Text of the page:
Talking shop with expedition leader Ali Liddle
Being a great expedition leader isn’t just about making plans, giving briefings, and enduring the occasional sleepless night spent praying for polar bears.
It’s also about being a skilled presenter and friendly host, someone who can not only guide passenger groups through the rugged polar terrain but also educate them about the many fascinating facets of the Arctic and Antarctic environments.
And in this regard, Ali Liddle more than qualifies.
Having taught primary school for well over a decade before starting as an expedition guide in 2009, she’s been in the industry long enough to see it inside and out, as well as witness some pretty substantial changes along the way.
We spent some time talking with Ali about these changes, challenges, and what draws people (herself included) to the remote polar regions time and time again.
Every expedition guide has a unique origin story. What’s yours?
I did my first trip as an expedition guide back in 2009, working for Cheeseman’s Ecology Safaris on m/v Ushuaia.
At the time, I had been living and working in the Falkland Islands for almost 15 years. My work life was divided between being a part-time primary school teacher and an education officer for Falklands Conservation.
Cheeseman’s placed an advert in our local newspaper, The Penguin News, about a trip they were running to the Falklands and South Georgia. I took a chance and wrote to them to see if they would like a local guide on board, since I’d lived in both locations.
They said they would, so I did my first trip with them in October 2009.
I loved the experience, and after my return I decided to write to other polar cruise companies and see if there were work opportunities.
Oceanwide Expeditions offered me two trips in 2010, and with additional work back on the Ushuaia, my new career began. Since then I’ve only ever worked for Oceanwide and have progressed from guide to assistant expedition leader and finally to expedition leader.
You must have witnessed a lot of changes in expedition cruising over that time.
I’ve seen changes over the last 10 years in the number of ships now cruising the polar regions, but also in the passengers traveling to these areas. Many of the ships are much bigger now, with over 200 passengers.
We’re also seeing more Chinese visitors interested in these destinations, including the Falklands and South Georgia.
The type of passengers are changing as well.
In the past, it was the more adventurous types who went to the polar regions, as the ships were smaller and less luxurious. But now with new and bigger ships, more mainstream tourists are going.
Has this increased popularity had disadvantages?
The Antarctic Peninsula area is busier, since so much can be seen there. At the height of the season, many available landing sites are booked, so we have to act fast.
This doesn’t always allow for as much flexibility as we’d like.
On a Svalbard cruise there are more options for landings, so the pressure on sites is not so great, but it’s certainly busier there than it used to be.
And with more and more expedition cruise ships being launched in the next few years, the polar regions are only going to get busier.
Still, the beauty there must far outweigh the changes since these places keep growing in popularity.
There’s nothing like them.
South Georgia is my absolute favorite destination. It’s one of the most challenging in terms of weather and sea conditions, but the rewards are more than worth it.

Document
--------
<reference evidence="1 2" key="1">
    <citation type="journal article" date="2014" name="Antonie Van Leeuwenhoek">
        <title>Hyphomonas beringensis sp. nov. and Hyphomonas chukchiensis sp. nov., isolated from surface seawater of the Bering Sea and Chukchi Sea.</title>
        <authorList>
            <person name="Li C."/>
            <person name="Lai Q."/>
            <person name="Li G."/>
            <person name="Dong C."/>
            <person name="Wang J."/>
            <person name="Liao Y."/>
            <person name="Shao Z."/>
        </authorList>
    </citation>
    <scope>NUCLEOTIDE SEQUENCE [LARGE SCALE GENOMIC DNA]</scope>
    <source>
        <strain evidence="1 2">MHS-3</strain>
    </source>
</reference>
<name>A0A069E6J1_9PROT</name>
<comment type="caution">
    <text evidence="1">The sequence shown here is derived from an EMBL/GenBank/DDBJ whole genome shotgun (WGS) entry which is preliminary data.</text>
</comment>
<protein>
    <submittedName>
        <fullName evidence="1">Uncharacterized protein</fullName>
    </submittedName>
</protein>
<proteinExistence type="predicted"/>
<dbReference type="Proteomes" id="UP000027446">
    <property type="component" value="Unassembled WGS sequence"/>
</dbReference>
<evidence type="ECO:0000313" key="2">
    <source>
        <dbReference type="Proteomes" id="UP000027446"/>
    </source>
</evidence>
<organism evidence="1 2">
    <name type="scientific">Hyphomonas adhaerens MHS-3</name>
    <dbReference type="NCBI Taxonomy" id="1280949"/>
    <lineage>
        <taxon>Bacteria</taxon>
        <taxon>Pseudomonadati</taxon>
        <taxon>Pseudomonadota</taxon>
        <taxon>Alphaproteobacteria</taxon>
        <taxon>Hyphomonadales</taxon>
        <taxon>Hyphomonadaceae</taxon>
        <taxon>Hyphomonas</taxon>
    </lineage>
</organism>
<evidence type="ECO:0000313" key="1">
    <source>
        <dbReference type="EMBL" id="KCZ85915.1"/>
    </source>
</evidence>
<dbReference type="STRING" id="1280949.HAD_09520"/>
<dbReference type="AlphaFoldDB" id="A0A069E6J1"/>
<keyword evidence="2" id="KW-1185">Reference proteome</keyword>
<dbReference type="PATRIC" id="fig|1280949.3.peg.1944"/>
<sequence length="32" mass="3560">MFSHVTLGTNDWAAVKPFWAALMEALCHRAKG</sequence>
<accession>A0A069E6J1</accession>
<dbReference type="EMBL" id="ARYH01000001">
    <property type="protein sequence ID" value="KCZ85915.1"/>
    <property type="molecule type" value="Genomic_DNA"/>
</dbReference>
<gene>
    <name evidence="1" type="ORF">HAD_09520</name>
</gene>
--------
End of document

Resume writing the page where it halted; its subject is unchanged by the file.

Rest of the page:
Standing on Prion Island, South Georgia, and watching a wandering albatross on the nest with its chick, or watching and hearing a light-mantled albatross flying overhead, is one of the most peaceful, lovely experiences I know.
On an Arctic trip, seeing polar bears is of course incredible. It is amazing to stand on the deck of Plancius, watching a polar bear in its ice environment, hear its footsteps on the snow and hear it breathing in the unfamiliar smells of the ship.
They sometimes appear to look you right in the eye with no fear at all.
What do you think draws people to these regions?
I think the remote nature of the places attracts people, but for many others they just want to see a polar bear or a penguin.
For me an Antarctica cruise is all about the ice and the mountains, while Svalbard is about the rocky landscape and the polar bears on the pack ice. It’s hard to describe the attraction and addiction to these places, but I can’t imagine not having them in my life.
How do you ever give that up and live a “normal” life? As soon as I leave at the end of a trip, I just want to be back there again.
What challenges come along with this way of life?
I feel one of the biggest challenges to being an expedition leader is high passenger expectation.
In these days of internet and social media, people see the perfect blue-sky images of Antarctica and its penguins. They also see Svalbard with polar bears on the ice right next to the ship, and that is what they want and expect.
The reality can be very different, so managing expectations is a real challenge.
Of course, weather in the polar regions creates its own challenges, but this is something we have no control over. Years of experience with Oceanwide has taught me what alternatives there might be in different locations and how to manage passenger expectations when the weather is challenging.
Let’s end with a fun one: What’s your favorite part of your work?
I enjoy sharing my love for the polar regions with the passengers and enabling them to experience these places for themselves.
I take great pride in my role as expedition leader, and I love the sense of satisfaction I get from using my skills and knowledge to make their trip as memorable as possible. I also enjoy working with the members of the expedition team and ship crew to help bring everyone together to make it the best possible trip for the passengers.
I enjoy that sense of team.
All photos by Ali Liddle